Scientists have identified four kinds of algal toxins in mussels collected from San Francisco Bay. The study, published in Harmful Algae, is the first to report the co-occurrence of both freshwater and marine toxins in mussels consumed by humans and animals.
The researchers, led by Dr. Misty Peacock while at the University of California Santa Cruz (currently at Northwest Indian College), found nearly all mussels collected from the bay were contaminated with at least one of the detected algal toxins, and 37 percent contained all four—one of which originates in freshwater.
Mussels in the bay were contaminated with the following toxins:
- Domoic acid – a neurotoxin that causes amnesic shellfish poisoning in humans, and is produced by marine diatoms in the genus Pseudo-nitzschia.
- Paralytic shellfish toxins (saxitoxins) – cause paralytic shellfish poisoning, and are associated with marine dinoflagellates in the genus Alexandrium.
- Dinophysis shellfish toxins (okadaic acid and derivatives) – cause diarrhetic shellfish poisoning, and are produced by marine dinoflagellates in the genus Dinophysis.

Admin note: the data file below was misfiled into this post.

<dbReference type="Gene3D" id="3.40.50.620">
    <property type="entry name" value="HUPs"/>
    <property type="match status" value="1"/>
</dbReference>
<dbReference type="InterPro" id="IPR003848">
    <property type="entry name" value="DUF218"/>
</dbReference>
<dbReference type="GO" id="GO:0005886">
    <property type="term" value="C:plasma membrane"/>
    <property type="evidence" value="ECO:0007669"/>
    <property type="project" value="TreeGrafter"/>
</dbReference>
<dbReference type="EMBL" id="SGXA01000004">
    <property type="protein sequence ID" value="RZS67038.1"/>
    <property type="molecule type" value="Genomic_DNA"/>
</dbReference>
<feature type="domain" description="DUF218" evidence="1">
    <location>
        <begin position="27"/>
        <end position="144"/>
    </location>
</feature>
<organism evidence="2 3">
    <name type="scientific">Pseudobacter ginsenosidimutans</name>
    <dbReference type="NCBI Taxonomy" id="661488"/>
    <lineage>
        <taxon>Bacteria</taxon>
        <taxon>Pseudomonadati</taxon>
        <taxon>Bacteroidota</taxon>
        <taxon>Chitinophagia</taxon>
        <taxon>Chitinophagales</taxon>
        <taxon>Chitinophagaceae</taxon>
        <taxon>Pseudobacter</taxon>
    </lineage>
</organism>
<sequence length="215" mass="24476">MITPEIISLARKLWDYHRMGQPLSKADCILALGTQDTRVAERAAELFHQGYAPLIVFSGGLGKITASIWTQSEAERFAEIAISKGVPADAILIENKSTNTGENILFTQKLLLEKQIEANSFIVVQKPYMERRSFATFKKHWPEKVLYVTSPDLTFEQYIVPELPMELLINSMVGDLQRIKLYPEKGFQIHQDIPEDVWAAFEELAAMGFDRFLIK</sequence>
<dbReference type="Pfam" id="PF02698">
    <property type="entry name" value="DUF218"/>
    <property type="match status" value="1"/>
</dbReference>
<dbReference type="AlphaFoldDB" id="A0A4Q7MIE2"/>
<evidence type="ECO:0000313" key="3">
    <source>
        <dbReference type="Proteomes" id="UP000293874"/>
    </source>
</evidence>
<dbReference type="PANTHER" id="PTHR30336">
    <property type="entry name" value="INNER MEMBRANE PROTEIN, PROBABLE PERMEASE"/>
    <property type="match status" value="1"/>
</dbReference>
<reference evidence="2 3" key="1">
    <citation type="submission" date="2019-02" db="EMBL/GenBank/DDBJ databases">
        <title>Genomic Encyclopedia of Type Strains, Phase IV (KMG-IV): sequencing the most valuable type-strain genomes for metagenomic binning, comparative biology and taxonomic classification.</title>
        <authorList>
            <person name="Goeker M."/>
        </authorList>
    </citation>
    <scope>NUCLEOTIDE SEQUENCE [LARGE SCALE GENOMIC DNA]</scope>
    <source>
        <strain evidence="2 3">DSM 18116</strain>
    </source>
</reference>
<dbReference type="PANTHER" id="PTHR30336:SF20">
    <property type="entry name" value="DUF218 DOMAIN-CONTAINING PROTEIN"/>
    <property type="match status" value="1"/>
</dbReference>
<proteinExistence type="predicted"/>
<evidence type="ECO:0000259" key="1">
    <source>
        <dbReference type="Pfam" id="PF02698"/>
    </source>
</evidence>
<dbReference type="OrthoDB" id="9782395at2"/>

- Microcystins – hepatotoxins that cause liver damage in people and animals, and are produced by freshwater cyanobacteria in the genus Microcystis.
Contaminated mussels pose a serious health threat to people and animals who eat them. Even though San Francisco Bay lacks commercial shellfish operations, people still harvest and eat mussels from the bay. While commercially harvested shellfish are generally safe because they undergo regular testing, neither microcystins nor Dinophysis shellfish toxins are routinely monitored in California shellfish.
Harmful algal bloom monitoring has generally been water body–dependent, focusing either on marine or freshwater toxins, but not both. For example, cyanobacterial toxins were previously considered a public health issue only for freshwater, with concerns about adverse effects to drinking and recreational waters.
The publication stems in part from a NOAA-funded Monitoring and Event Response for Harmful Algal Bloom (MERHAB) research project that aims to address this emerging harmful algal bloom concern. Senior study author Raphael Kudela, the Lynn Professor of Ocean Health at the University of California Santa Cruz, is working closely with state and federal agencies to assess health risks and develop better monitoring tools. According to Dr. Kudela, these findings and other recent studies are prompting several California agencies to consider changes to their monitoring programs.